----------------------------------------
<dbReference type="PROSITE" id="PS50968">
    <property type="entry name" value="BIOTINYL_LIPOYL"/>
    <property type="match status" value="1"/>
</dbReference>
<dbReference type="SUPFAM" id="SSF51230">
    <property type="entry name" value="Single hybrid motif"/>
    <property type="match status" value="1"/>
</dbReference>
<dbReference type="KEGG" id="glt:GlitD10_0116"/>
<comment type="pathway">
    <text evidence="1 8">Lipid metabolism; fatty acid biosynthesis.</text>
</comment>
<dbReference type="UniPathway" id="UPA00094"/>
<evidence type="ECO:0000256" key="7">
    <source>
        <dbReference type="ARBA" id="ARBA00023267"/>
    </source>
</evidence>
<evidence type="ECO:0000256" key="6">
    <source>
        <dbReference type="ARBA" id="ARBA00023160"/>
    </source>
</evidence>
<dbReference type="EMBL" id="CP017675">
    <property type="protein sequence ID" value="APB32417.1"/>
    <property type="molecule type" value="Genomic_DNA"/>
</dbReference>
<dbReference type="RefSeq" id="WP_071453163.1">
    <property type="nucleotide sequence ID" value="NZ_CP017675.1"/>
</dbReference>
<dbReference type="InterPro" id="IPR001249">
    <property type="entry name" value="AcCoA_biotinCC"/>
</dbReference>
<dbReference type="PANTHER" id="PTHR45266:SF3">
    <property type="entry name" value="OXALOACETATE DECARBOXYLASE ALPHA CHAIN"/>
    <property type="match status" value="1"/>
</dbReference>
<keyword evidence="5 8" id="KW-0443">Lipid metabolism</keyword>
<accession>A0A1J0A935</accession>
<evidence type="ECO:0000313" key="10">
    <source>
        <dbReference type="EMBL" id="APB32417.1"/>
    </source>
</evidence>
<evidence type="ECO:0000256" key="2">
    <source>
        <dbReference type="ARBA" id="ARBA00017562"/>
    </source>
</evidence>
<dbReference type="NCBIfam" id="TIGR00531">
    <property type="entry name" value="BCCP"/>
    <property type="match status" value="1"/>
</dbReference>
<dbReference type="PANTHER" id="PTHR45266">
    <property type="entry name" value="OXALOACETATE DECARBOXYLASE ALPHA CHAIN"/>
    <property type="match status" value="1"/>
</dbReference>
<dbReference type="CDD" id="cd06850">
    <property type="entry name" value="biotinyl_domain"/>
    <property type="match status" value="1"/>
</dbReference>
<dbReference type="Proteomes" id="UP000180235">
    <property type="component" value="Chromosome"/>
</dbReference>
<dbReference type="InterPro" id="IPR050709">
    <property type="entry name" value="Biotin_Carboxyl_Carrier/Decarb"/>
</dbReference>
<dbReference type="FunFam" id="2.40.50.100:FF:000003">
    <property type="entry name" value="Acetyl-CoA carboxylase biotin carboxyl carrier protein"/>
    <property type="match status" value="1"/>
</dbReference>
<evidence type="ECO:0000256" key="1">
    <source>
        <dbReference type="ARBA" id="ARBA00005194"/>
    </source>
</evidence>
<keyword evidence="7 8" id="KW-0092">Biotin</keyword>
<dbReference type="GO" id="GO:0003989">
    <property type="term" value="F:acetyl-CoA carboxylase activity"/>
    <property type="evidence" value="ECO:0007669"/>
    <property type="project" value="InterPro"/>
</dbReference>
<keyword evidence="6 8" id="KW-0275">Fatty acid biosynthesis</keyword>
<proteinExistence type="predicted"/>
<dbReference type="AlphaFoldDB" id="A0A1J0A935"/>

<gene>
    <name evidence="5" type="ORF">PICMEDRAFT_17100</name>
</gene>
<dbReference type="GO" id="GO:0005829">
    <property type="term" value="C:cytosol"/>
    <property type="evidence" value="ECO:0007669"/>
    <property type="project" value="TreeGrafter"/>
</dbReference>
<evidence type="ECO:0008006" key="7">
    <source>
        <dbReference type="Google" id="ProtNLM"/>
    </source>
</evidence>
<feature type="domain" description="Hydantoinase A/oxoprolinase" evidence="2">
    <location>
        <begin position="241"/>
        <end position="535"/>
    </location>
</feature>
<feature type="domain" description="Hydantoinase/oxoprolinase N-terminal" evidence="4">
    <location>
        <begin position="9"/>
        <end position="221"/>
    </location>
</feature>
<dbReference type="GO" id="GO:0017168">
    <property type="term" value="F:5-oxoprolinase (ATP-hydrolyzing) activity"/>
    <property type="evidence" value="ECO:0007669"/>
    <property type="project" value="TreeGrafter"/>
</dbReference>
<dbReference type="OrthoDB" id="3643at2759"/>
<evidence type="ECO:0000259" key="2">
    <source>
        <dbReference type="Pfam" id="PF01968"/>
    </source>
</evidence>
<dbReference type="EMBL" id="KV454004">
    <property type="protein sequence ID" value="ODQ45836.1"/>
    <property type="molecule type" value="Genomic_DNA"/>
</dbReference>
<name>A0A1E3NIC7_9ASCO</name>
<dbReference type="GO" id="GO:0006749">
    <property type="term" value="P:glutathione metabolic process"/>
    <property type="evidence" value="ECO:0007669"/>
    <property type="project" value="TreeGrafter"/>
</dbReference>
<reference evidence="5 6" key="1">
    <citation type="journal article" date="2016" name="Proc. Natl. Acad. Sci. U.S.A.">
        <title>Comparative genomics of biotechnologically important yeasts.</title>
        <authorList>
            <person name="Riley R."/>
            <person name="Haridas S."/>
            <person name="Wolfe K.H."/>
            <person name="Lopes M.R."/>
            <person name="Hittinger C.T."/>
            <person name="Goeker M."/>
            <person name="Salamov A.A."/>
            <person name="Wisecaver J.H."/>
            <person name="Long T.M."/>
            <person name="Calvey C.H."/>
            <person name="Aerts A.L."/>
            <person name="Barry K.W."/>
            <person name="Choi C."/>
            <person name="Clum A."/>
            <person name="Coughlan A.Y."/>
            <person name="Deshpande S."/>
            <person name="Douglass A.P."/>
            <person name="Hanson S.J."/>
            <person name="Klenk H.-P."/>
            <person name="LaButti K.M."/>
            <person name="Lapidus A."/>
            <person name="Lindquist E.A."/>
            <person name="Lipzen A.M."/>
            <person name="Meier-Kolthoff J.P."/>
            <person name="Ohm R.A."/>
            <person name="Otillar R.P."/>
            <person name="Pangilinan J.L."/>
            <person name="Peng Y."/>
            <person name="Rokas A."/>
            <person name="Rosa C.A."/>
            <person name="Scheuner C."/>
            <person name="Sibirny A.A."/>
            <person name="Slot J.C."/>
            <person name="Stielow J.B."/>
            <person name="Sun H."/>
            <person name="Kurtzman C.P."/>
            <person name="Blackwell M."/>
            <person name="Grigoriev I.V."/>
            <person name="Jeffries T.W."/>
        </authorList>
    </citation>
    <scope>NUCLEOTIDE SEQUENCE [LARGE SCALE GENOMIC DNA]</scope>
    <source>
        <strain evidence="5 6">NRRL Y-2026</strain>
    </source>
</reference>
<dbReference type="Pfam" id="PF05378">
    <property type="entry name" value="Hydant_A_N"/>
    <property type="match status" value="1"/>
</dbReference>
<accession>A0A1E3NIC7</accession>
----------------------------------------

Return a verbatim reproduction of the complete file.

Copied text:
<dbReference type="PROSITE" id="PS50968">
    <property type="entry name" value="BIOTINYL_LIPOYL"/>
    <property type="match status" value="1"/>
</dbReference>
<dbReference type="SUPFAM" id="SSF51230">
    <property type="entry name" value="Single hybrid motif"/>
    <property type="match status" value="1"/>
</dbReference>
<dbReference type="KEGG" id="glt:GlitD10_0116"/>
<comment type="pathway">
    <text evidence="1 8">Lipid metabolism; fatty acid biosynthesis.</text>
</comment>
<dbReference type="UniPathway" id="UPA00094"/>
<evidence type="ECO:0000256" key="7">
    <source>
        <dbReference type="ARBA" id="ARBA00023267"/>
    </source>
</evidence>
<evidence type="ECO:0000256" key="6">
    <source>
        <dbReference type="ARBA" id="ARBA00023160"/>
    </source>
</evidence>
<dbReference type="EMBL" id="CP017675">
    <property type="protein sequence ID" value="APB32417.1"/>
    <property type="molecule type" value="Genomic_DNA"/>
</dbReference>
<dbReference type="RefSeq" id="WP_071453163.1">
    <property type="nucleotide sequence ID" value="NZ_CP017675.1"/>
</dbReference>
<dbReference type="InterPro" id="IPR001249">
    <property type="entry name" value="AcCoA_biotinCC"/>
</dbReference>
<dbReference type="PANTHER" id="PTHR45266:SF3">
    <property type="entry name" value="OXALOACETATE DECARBOXYLASE ALPHA CHAIN"/>
    <property type="match status" value="1"/>
</dbReference>
<keyword evidence="5 8" id="KW-0443">Lipid metabolism</keyword>
<accession>A0A1J0A935</accession>
<evidence type="ECO:0000313" key="10">
    <source>
        <dbReference type="EMBL" id="APB32417.1"/>
    </source>
</evidence>
<evidence type="ECO:0000256" key="2">
    <source>
        <dbReference type="ARBA" id="ARBA00017562"/>
    </source>
</evidence>
<dbReference type="NCBIfam" id="TIGR00531">
    <property type="entry name" value="BCCP"/>
    <property type="match status" value="1"/>
</dbReference>
<dbReference type="PANTHER" id="PTHR45266">
    <property type="entry name" value="OXALOACETATE DECARBOXYLASE ALPHA CHAIN"/>
    <property type="match status" value="1"/>
</dbReference>
<dbReference type="CDD" id="cd06850">
    <property type="entry name" value="biotinyl_domain"/>
    <property type="match status" value="1"/>
</dbReference>
<dbReference type="Proteomes" id="UP000180235">
    <property type="component" value="Chromosome"/>
</dbReference>
<dbReference type="InterPro" id="IPR050709">
    <property type="entry name" value="Biotin_Carboxyl_Carrier/Decarb"/>
</dbReference>
<dbReference type="FunFam" id="2.40.50.100:FF:000003">
    <property type="entry name" value="Acetyl-CoA carboxylase biotin carboxyl carrier protein"/>
    <property type="match status" value="1"/>
</dbReference>
<evidence type="ECO:0000256" key="1">
    <source>
        <dbReference type="ARBA" id="ARBA00005194"/>
    </source>
</evidence>
<keyword evidence="7 8" id="KW-0092">Biotin</keyword>
<dbReference type="GO" id="GO:0003989">
    <property type="term" value="F:acetyl-CoA carboxylase activity"/>
    <property type="evidence" value="ECO:0007669"/>
    <property type="project" value="InterPro"/>
</dbReference>
<keyword evidence="6 8" id="KW-0275">Fatty acid biosynthesis</keyword>
<proteinExistence type="predicted"/>
<dbReference type="AlphaFoldDB" id="A0A1J0A935"/>

<gene>
    <name evidence="5" type="ORF">PICMEDRAFT_17100</name>
</gene>
<dbReference type="GO" id="GO:0005829">
    <property type="term" value="C:cytosol"/>
    <property type="evidence" value="ECO:0007669"/>
    <property type="project" value="TreeGrafter"/>
</dbReference>
<evidence type="ECO:0008006" key="7">
    <source>
        <dbReference type="Google" id="ProtNLM"/>
    </source>
</evidence>
<feature type="domain" description="Hydantoinase A/oxoprolinase" evidence="2">
    <location>
        <begin position="241"/>
        <end position="535"/>
    </location>
</feature>
<feature type="domain" description="Hydantoinase/oxoprolinase N-terminal" evidence="4">
    <location>
        <begin position="9"/>
        <end position="221"/>
    </location>
</feature>
<dbReference type="GO" id="GO:0017168">
    <property type="term" value="F:5-oxoprolinase (ATP-hydrolyzing) activity"/>
    <property type="evidence" value="ECO:0007669"/>
    <property type="project" value="TreeGrafter"/>
</dbReference>
<dbReference type="OrthoDB" id="3643at2759"/>
<evidence type="ECO:0000259" key="2">
    <source>
        <dbReference type="Pfam" id="PF01968"/>
    </source>
</evidence>
<dbReference type="EMBL" id="KV454004">
    <property type="protein sequence ID" value="ODQ45836.1"/>
    <property type="molecule type" value="Genomic_DNA"/>
</dbReference>
<name>A0A1E3NIC7_9ASCO</name>
<dbReference type="GO" id="GO:0006749">
    <property type="term" value="P:glutathione metabolic process"/>
    <property type="evidence" value="ECO:0007669"/>
    <property type="project" value="TreeGrafter"/>
</dbReference>
<reference evidence="5 6" key="1">
    <citation type="journal article" date="2016" name="Proc. Natl. Acad. Sci. U.S.A.">
        <title>Comparative genomics of biotechnologically important yeasts.</title>
        <authorList>
            <person name="Riley R."/>
            <person name="Haridas S."/>
            <person name="Wolfe K.H."/>
            <person name="Lopes M.R."/>
            <person name="Hittinger C.T."/>
            <person name="Goeker M."/>
            <person name="Salamov A.A."/>
            <person name="Wisecaver J.H."/>
            <person name="Long T.M."/>
            <person name="Calvey C.H."/>
            <person name="Aerts A.L."/>
            <person name="Barry K.W."/>
            <person name="Choi C."/>
            <person name="Clum A."/>
            <person name="Coughlan A.Y."/>
            <person name="Deshpande S."/>
            <person name="Douglass A.P."/>
            <person name="Hanson S.J."/>
            <person name="Klenk H.-P."/>
            <person name="LaButti K.M."/>
            <person name="Lapidus A."/>
            <person name="Lindquist E.A."/>
            <person name="Lipzen A.M."/>
            <person name="Meier-Kolthoff J.P."/>
            <person name="Ohm R.A."/>
            <person name="Otillar R.P."/>
            <person name="Pangilinan J.L."/>
            <person name="Peng Y."/>
            <person name="Rokas A."/>
            <person name="Rosa C.A."/>
            <person name="Scheuner C."/>
            <person name="Sibirny A.A."/>
            <person name="Slot J.C."/>
            <person name="Stielow J.B."/>
            <person name="Sun H."/>
            <person name="Kurtzman C.P."/>
            <person name="Blackwell M."/>
            <person name="Grigoriev I.V."/>
            <person name="Jeffries T.W."/>
        </authorList>
    </citation>
    <scope>NUCLEOTIDE SEQUENCE [LARGE SCALE GENOMIC DNA]</scope>
    <source>
        <strain evidence="5 6">NRRL Y-2026</strain>
    </source>
</reference>
<dbReference type="Pfam" id="PF05378">
    <property type="entry name" value="Hydant_A_N"/>
    <property type="match status" value="1"/>
</dbReference>
<accession>A0A1E3NIC7</accession>